The media plays an important role in the public debate regarding Alcohol and Other Drugs (AOD). AOD Media Watch is run by a group of researchers and clinicians who work in the field. We aim to improve the reporting of AOD issues through putting the spotlight on stories that contain misinformation, perpetuate unnecessary moral panic and stigma.
At AOD Media Watch, our mission is to improve media reporting on AOD-related issues. We engage with the media by critical analysis of articles published across Australia. We offer feedback to journalists by celebrating great journalism and highlighting poor reporting.
16th October 2019: Who’s more against the Richmond medically supervised injection room – residents or the Herald Sun?
Negative coverage of the Richmond’s Medically Supervised Injecting Room (MSIR), Victoria’s one and only MSIR, poses a real threat to public health. The MSIR has been permitted on a trial basis for 24 months. Negative reporting may impact on the continuation of the MSIR beyond a trial, and such reporting is particularly apparent in the Herald Sun.
There are two key themes in the Herald Sun’s coverage; stigma, and a disregard for research.
Independent evaluation research is an important component of any public health initiative, even though the functionality of MSIRs are already widely understood by researchers and health professionals. MSIRs save lives, drastically improve the amenity of local areas and provide a bridge for treatment. MSIRs provide care for people who overdose, reduce needle stick injuries and distribution of other contaminated drug paraphernalia by providing clean equipment and facilities for equipment disposal. The Richmond MSIR has achieved these outcomes already despite its short history. There are over 90 MSIRs around the world and not one person has ever lost their life from overdose in such a facility. Despite this, the MSIR in Kings Cross, Sydney, is the only other injecting centre in Australia.
The Herald Sun has implied that some Richmond residents’ views on the MSIR are the only views relevant to the MSIR’s evaluation and that the Herald Sun has a comprehensive understanding of the views of Richmond residents. And yet, Victoria Street Drug Solutions (VSDS), the grassroots residents’ campaign which, along with many others, advocated for the initial establishment of the MSIR, is comprised of Richmond residents and strongly supports the MSIR. Not only does the Herald Sun misunderstand the research evidence concerning MSIRs, it also appears to misrepresent many people living near the Richmond MSIR.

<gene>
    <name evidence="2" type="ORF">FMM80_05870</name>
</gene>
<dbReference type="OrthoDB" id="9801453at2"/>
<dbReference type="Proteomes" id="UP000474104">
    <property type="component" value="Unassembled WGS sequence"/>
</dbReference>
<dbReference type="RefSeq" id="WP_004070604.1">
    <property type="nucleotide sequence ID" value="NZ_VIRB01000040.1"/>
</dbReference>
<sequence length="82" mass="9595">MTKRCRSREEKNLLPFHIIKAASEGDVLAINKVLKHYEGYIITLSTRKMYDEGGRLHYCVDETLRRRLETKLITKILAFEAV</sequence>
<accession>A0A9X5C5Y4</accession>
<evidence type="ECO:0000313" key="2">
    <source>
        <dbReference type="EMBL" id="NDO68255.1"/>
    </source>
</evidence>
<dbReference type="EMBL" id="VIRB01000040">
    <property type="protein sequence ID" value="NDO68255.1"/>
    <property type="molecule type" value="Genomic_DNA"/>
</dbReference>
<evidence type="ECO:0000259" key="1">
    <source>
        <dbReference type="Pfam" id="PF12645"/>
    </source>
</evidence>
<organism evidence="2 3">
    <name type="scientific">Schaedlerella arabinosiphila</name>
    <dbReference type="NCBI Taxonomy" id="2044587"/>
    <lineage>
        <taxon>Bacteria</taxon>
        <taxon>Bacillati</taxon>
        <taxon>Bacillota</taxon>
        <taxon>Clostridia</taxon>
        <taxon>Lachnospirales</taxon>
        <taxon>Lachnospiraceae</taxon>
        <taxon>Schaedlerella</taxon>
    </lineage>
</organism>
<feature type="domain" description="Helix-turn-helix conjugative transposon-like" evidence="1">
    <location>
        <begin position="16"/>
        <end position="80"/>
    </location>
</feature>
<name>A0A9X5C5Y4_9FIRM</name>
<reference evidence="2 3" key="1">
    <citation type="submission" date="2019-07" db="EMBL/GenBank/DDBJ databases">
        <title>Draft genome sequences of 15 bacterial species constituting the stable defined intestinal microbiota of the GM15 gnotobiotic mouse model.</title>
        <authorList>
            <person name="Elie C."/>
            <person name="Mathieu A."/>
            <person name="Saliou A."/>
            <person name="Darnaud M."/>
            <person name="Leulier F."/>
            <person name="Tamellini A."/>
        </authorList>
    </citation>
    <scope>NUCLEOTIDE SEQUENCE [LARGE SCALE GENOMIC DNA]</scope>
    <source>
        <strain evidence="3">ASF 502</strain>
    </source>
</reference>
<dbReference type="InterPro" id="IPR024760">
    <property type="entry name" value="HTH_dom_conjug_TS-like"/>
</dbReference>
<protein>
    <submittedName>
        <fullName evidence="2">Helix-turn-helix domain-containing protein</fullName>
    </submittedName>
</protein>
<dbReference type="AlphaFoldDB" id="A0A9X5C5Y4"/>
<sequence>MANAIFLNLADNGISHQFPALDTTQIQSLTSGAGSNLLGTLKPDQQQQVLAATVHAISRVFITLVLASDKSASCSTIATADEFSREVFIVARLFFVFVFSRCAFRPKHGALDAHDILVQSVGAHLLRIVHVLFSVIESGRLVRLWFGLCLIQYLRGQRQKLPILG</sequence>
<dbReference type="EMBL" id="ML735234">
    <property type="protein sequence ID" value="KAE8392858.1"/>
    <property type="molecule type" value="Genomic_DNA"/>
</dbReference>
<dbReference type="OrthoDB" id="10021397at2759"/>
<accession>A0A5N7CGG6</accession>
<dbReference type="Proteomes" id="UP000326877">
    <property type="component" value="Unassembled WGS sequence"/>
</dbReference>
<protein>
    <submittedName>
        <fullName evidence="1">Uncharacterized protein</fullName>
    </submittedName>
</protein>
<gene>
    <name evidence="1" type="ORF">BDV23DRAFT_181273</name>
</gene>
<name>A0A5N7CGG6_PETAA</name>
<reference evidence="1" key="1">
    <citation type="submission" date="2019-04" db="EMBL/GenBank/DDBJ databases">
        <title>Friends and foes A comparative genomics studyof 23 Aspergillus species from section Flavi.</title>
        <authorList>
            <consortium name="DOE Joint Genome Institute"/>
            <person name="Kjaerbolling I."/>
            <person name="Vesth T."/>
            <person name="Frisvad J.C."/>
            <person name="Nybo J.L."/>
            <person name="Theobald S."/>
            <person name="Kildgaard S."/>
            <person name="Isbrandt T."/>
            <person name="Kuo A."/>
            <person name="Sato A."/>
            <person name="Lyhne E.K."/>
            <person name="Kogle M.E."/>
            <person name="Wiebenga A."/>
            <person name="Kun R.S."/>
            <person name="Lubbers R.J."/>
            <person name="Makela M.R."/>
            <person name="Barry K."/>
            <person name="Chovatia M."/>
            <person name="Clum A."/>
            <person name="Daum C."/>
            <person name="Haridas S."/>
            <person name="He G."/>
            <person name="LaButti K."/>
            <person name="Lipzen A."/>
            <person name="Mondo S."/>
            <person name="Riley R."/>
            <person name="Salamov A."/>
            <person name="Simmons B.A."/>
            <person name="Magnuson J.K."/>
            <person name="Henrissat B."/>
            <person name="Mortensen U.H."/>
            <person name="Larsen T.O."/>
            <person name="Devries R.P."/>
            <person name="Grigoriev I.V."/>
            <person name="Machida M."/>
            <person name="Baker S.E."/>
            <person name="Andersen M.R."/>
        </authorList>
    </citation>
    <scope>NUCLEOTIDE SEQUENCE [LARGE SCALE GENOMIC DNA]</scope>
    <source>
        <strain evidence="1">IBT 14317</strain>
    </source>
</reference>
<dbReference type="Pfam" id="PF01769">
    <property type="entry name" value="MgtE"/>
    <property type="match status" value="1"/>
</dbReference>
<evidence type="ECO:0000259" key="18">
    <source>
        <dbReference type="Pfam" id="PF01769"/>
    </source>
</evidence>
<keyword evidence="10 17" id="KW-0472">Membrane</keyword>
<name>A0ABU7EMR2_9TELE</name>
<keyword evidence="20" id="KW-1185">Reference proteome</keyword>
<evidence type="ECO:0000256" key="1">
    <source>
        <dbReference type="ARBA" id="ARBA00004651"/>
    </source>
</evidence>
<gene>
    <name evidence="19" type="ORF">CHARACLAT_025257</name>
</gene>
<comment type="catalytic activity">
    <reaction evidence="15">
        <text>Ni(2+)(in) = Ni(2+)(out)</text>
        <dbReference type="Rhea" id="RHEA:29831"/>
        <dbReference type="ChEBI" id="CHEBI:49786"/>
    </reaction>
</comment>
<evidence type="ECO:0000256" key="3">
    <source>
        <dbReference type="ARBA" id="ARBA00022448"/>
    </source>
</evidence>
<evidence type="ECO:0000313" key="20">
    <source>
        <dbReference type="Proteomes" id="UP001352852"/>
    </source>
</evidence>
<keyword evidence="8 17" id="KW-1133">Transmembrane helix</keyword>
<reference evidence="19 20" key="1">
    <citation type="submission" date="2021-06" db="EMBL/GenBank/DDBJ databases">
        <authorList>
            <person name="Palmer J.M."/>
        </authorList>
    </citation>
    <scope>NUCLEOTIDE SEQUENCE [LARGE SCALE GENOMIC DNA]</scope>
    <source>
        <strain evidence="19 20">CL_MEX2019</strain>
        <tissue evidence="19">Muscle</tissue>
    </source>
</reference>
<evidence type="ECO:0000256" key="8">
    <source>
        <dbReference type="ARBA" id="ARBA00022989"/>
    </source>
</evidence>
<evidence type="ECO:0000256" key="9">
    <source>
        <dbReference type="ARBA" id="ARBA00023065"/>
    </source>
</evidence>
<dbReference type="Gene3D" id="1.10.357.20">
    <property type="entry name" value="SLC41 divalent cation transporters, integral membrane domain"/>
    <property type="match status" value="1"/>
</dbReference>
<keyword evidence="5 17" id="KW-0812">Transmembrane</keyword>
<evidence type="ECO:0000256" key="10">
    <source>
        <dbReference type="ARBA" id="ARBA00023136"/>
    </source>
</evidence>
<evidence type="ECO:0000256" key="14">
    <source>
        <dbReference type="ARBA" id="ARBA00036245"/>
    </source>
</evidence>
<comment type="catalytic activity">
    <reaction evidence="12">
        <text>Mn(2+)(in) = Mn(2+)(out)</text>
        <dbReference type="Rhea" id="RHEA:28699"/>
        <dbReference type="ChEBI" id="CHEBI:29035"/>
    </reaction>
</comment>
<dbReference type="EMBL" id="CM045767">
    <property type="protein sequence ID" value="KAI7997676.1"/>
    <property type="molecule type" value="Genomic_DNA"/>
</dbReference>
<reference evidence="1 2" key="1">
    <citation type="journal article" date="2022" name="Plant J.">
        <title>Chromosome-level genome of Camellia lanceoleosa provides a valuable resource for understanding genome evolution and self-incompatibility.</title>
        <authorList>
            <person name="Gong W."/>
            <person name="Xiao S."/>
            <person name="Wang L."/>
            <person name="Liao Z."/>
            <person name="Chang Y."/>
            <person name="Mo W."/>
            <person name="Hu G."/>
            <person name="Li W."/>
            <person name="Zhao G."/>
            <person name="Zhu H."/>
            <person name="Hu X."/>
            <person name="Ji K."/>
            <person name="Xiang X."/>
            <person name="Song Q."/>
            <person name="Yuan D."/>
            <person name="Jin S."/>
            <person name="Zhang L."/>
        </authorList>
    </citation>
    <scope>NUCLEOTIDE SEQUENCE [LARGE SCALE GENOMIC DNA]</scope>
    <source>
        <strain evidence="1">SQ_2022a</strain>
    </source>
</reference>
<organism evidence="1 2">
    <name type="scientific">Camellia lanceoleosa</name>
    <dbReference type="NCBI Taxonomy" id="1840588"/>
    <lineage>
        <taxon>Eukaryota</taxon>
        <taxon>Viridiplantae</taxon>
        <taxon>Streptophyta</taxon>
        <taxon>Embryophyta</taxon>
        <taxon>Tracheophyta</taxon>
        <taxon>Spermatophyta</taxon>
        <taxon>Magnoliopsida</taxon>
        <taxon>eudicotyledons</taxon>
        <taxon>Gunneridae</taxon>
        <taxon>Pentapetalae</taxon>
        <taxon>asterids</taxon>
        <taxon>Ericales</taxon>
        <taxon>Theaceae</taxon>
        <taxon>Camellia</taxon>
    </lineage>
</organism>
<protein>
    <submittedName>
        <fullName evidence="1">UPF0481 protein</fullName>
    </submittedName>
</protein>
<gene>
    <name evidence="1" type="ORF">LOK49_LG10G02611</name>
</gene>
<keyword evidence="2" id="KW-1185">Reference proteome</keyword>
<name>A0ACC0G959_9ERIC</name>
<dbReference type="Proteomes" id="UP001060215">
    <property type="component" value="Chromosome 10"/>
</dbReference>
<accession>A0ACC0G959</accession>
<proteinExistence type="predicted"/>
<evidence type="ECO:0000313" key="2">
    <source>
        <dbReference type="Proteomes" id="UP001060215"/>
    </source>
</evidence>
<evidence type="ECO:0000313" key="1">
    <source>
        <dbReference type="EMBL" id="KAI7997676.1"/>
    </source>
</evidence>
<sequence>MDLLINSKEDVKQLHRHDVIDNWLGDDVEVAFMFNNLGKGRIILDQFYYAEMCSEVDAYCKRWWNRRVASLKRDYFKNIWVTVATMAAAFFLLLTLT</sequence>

“ANGRY FAMILIES DEMAND INJECTION ROOM BE MOVED AWAY: Frustrated residents in North Richmond hope a new campaign which centres on a powerful new image will convince the State Government to move the supervised injection away from a primary school”
This excerpt demonstrates the stigma perpetuated by the Herald Sun, suggesting that there are deserving citizens (families) and undeserving citizens (people who inject drugs). Stigmatising assumptions concerning the proximity of children attending a school adjacent to people who use drugs also appears to have led to an oversight in this instance – the MSIR conceals drug use from the public and the school council supports the MSIR, as it has always done. If the MSIR is moved away from the primary school, it becomes more likely that people will use drugs in public nearby. The heroin market is what attracts people who inject drugs to the area, and moving the MSIR will not move the heroin market the pre-existed the facility.
The same issue of stigma arises in this excerpt, with the unfortunate addition of discriminatory language. Within drug contexts, the ‘J’ word is more or less equivalent to the ‘N’, ‘F’ and ‘B’ words. Discriminatory language can be characterised as hate speech and considered a crime.
While the Herald Sun has published the occasional article recognising the positive impacts of the Richmond MSIR, this has been far outweighed by the many articles they have published criticising the MSIR. There is a clear lack of balance and unfairness in this representation of Richmond residents and the accompanying evidence and stigma. Many people that read the Herald Sun have lost children, parents, friends and other loved ones to drug overdose, and the language used by the publication and other media outlets reinforces their grief and the shame associated with illicit drug use. The perspective and advocacy efforts of these residents has been neglected. This begs the question – is it residents who are against the MSIR, or is it the Herald Sun? And if they do oppose the MSIR, why now? The Herald Sun previously supported the long campaign for an injecting room conducted by the Yarra Drug and Health Forum. Is this pure tabloid exploitation and opportunism?
Liam Engel, PhD candidate, News and Media Research Centre, University of Canberra
Chloe Span, Family Project Officer at Family Drug Support and Social Work Masters Student at the University of Melbourne
AOD Media Watch Reviewers:
Jenny Valentish, Freelance journalist
Disclaimer: The authors take full responsibility for the content of this article.
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Journalists that would like to seek expert commentary on drug issues can contact AOD Media Watch who can provide referrals to a range of experts on the issue being reported. Guidelines for journalists can be accessed from our website and resources for the media are available from Mindframe.